A variable fee charged to carriers and/or customers for the use of Unit Load Devices (ULD's) owned by a carrier beyond the free time of shipment

Additional charge imposed for exceeding the free time, which is included in the rate and allowed for the use of certain equipment at the terminal

The seller (exporter) is responsible for all costs involved in transporting the goods to the wharf (quay) at the port of destination. The buyer must pay duties, clear Customs, and pay the cost/bear the risk of loss from that point forward. If FOB is the Customs valuation basis, the international insurance and freight costs, in addition to unloading costs, must be deducted from the DEQ price.

The seller (exporter) is responsible for all costs involved in delivering the goods to a named port of destination. Upon arrival, the goods are made available to the buyer (importer) on-board the vessel. Therefore, the seller is responsible for all costs/risk of loss prior to unloading at the port of destination. The buyer (importer) must have the goods unloaded, pay duties, clear Customs and provide inland transportation & insurance to the final destination.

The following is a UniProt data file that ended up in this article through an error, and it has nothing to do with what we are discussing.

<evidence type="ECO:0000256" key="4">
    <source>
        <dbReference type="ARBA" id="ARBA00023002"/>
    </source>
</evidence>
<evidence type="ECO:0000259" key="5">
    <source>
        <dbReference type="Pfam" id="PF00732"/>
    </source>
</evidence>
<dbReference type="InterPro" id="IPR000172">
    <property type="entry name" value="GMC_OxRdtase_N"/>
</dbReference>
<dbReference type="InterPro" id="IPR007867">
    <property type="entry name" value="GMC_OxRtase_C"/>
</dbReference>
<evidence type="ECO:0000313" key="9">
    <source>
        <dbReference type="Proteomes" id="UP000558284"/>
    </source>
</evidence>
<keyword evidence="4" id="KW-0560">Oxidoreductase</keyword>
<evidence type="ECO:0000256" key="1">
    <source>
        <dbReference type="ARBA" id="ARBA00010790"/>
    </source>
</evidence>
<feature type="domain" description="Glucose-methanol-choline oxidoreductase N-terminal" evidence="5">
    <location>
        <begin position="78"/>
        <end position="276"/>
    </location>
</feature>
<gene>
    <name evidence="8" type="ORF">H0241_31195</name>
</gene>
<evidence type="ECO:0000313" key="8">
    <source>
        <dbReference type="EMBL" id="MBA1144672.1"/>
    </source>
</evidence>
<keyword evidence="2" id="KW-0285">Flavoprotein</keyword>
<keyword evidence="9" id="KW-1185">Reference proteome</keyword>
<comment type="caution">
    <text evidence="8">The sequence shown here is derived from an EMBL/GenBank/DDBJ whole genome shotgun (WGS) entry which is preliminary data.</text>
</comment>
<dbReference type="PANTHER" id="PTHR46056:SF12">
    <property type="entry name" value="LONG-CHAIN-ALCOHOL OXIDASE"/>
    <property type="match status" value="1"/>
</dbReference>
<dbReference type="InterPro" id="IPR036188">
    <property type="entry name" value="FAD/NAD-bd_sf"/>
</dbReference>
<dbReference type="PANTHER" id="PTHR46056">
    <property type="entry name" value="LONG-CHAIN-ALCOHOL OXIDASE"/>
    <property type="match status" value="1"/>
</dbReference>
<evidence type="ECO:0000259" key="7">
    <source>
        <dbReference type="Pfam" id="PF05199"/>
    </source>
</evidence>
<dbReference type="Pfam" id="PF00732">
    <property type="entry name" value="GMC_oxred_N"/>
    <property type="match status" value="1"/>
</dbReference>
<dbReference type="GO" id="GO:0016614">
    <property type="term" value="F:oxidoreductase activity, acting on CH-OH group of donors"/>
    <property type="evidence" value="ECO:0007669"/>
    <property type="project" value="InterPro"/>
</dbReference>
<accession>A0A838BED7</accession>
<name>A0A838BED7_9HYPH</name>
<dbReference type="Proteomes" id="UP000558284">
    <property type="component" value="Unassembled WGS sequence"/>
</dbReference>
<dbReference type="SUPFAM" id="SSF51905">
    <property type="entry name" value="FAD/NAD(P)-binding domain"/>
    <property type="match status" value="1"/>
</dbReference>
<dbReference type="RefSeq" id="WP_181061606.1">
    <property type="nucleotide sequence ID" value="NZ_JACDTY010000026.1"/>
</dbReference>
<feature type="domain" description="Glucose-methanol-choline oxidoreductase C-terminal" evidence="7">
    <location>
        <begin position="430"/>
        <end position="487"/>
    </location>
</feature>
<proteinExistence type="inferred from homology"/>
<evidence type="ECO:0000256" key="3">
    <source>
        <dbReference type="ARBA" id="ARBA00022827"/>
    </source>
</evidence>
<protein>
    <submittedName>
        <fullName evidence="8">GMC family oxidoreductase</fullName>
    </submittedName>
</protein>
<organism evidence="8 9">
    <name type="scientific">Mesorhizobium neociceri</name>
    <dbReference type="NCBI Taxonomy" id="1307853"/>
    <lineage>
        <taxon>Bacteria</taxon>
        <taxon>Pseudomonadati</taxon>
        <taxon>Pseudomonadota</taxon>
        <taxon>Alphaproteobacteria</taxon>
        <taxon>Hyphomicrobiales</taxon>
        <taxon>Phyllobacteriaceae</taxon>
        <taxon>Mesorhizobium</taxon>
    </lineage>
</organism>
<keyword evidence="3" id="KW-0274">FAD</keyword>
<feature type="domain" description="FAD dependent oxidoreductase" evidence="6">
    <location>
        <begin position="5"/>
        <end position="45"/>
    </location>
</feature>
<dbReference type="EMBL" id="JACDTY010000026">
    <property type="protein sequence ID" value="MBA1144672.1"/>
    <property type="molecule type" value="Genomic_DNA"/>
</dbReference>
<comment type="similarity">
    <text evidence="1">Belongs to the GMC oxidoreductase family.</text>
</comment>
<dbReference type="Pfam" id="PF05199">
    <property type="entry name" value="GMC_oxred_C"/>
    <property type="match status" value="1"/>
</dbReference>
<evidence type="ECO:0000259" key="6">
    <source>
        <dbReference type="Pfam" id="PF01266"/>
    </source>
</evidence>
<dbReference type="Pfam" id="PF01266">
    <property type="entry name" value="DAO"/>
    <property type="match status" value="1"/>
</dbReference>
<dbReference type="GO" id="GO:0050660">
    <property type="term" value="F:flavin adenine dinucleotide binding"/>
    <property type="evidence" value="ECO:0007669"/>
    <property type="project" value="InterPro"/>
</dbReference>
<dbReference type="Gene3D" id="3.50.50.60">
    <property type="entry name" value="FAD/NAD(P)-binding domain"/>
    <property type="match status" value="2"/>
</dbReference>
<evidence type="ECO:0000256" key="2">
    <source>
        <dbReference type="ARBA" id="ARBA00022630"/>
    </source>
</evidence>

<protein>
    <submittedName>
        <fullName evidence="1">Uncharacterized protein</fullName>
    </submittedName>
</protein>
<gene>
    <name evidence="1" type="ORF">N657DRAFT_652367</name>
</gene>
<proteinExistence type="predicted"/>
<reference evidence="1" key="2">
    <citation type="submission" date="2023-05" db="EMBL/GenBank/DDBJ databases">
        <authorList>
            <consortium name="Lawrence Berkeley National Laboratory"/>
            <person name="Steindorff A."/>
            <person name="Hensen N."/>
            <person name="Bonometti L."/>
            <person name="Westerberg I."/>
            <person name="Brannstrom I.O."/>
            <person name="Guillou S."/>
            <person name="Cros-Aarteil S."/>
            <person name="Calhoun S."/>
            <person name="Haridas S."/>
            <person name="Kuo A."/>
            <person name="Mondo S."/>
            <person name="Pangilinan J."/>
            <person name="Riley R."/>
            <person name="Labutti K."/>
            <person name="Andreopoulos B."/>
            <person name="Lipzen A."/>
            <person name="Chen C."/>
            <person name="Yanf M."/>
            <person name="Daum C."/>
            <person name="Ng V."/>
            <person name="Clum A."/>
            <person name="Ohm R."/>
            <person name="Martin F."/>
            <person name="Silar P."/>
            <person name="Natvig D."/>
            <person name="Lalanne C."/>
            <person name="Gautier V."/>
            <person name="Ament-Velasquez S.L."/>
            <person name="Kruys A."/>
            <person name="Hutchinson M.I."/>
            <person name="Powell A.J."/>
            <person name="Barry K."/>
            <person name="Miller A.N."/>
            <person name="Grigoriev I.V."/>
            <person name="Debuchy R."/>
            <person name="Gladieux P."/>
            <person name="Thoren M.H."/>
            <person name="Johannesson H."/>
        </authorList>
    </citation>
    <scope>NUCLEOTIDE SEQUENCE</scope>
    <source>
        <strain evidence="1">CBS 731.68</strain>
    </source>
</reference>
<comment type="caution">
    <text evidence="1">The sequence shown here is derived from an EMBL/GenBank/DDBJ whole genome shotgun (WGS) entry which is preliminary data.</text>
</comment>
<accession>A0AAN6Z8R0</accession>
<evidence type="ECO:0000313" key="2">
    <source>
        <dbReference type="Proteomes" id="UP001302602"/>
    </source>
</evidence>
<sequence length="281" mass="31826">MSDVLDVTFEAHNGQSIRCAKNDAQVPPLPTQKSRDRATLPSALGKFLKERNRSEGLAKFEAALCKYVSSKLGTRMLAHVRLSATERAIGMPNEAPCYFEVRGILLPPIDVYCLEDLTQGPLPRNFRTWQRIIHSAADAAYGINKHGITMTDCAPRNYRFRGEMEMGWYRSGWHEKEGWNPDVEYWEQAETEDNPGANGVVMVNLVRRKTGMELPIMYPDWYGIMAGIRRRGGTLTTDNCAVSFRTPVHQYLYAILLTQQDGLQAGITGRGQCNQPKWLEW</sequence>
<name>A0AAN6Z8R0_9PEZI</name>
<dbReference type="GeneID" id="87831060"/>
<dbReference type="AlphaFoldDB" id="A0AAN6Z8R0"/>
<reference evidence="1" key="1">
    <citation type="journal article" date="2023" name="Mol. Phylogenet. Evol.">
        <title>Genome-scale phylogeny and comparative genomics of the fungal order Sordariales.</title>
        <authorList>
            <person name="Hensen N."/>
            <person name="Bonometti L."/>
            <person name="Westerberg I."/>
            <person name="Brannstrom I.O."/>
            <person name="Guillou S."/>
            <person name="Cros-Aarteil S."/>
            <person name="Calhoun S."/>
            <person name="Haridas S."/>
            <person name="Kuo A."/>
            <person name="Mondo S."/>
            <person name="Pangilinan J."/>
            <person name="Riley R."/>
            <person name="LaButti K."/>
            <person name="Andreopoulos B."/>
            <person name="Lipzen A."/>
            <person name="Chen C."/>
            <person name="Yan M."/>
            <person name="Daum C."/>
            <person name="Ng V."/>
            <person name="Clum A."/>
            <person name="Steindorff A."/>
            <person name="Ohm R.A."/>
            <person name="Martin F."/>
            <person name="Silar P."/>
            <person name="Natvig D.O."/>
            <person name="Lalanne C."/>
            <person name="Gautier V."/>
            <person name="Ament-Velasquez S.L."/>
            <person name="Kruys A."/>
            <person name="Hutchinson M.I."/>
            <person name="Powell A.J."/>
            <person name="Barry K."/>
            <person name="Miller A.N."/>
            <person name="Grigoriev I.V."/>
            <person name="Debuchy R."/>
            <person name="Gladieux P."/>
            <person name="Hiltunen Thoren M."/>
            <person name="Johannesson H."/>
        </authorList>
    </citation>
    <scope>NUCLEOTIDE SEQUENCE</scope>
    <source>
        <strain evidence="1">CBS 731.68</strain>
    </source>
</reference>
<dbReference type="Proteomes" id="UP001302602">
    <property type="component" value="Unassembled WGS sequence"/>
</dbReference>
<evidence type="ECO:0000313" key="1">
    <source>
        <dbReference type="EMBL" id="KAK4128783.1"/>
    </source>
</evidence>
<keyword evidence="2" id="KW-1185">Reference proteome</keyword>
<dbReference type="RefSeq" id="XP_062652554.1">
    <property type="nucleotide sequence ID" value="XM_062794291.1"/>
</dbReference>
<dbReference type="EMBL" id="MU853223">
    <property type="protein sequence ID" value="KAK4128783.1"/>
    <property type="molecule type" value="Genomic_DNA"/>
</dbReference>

Information send by shippers to the recipient of goods informing that specified goods are sent or ready to be sent advising the detailed contents of the consignment.

Place for which goods or a vehicle is bound

The ultimate stopping place according to the contract of carriage (air cargo)

Keeping equipment beyond the time allowed.

Charges levied on usage of equipment exceeding free time period as stipulated in the pertinent inland rules and conditions.

See Stripping, UnpackingDeviation from a Route

A divergence from the agreed or customary route.

Measurements in length, width and height, regarding cargo.

The conveyance of goods directly from the vendor to the buyer. Frequently used if a third party acts as intermediary agent between vendor and buyer

Direct discharge from vessel onto railroad car, road vehicle or barge with the purpose of immediate transport from the port area (usually occurs when ports lack adequate storage space or when ports are not equipped to handle a specific cargo)

Transfer of leased equipment from one lessee to another (container).

The shortest operated route between two points.

The unloading of a vehicle, a vessel or an aircraft

The landing of cargo

Difference between the particulars given and the particulars found.